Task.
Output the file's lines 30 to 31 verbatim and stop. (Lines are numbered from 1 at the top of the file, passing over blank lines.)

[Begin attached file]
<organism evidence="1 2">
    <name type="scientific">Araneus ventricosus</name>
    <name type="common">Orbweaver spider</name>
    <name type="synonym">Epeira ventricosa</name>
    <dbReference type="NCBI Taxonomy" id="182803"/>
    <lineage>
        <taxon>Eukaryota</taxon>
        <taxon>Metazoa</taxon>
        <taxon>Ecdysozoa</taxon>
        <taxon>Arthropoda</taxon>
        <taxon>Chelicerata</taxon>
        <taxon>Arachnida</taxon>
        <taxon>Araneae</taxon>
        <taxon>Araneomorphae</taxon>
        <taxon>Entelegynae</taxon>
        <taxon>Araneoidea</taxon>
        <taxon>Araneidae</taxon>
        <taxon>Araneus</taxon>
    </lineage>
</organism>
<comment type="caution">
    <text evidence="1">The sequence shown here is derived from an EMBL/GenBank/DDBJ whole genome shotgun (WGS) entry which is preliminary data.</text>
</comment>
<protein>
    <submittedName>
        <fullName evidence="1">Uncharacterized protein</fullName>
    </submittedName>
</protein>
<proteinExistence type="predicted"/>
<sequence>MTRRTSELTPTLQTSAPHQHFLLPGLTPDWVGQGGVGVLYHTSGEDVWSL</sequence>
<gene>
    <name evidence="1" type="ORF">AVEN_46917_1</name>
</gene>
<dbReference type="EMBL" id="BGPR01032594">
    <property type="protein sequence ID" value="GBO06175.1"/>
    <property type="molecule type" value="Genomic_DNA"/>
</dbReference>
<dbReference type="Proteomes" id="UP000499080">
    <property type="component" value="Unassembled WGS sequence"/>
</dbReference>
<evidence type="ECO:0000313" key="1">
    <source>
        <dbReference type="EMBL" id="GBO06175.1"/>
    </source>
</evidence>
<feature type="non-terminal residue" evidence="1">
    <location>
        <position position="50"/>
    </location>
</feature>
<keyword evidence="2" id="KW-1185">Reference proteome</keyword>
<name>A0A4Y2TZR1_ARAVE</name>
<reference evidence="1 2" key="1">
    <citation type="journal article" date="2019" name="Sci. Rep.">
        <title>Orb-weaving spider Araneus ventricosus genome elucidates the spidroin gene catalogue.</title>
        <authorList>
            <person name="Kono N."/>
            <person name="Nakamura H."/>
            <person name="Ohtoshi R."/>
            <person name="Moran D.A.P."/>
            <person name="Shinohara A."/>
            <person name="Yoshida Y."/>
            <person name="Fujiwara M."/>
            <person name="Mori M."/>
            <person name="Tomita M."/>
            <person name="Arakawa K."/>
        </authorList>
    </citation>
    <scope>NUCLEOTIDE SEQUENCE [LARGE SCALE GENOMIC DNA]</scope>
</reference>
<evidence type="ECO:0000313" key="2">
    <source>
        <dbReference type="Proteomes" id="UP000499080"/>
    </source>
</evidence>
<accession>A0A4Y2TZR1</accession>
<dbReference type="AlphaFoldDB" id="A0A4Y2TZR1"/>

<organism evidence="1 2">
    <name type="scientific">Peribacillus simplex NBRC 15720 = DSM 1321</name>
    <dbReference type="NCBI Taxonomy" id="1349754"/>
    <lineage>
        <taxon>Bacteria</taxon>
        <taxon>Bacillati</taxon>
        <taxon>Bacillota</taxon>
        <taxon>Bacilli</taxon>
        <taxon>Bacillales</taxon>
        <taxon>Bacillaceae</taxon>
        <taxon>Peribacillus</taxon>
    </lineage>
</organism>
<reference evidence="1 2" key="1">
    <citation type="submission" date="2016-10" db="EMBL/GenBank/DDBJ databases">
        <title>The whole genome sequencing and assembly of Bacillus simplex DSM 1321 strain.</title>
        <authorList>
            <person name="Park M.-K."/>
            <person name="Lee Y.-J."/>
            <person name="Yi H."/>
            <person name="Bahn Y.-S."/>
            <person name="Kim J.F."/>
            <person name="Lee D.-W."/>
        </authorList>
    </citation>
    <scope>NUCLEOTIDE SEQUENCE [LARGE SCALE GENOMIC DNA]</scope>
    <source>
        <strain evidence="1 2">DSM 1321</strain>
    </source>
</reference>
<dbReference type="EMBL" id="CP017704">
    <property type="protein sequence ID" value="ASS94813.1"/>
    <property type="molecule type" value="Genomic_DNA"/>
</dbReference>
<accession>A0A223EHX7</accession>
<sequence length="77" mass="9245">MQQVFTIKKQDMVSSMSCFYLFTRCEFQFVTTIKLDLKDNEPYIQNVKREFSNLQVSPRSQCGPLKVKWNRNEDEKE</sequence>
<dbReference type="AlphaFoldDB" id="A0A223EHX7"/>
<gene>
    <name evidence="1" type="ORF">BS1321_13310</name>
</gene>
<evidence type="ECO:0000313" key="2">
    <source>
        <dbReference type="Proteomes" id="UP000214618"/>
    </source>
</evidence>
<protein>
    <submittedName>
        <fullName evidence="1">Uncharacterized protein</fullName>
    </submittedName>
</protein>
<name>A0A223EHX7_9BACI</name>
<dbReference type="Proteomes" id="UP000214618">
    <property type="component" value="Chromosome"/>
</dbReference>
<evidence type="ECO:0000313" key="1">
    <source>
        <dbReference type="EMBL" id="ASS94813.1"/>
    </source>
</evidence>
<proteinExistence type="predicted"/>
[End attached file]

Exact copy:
<sequence>MTRRTSELTPTLQTSAPHQHFLLPGLTPDWVGQGGVGVLYHTSGEDVWSL</sequence>
<gene>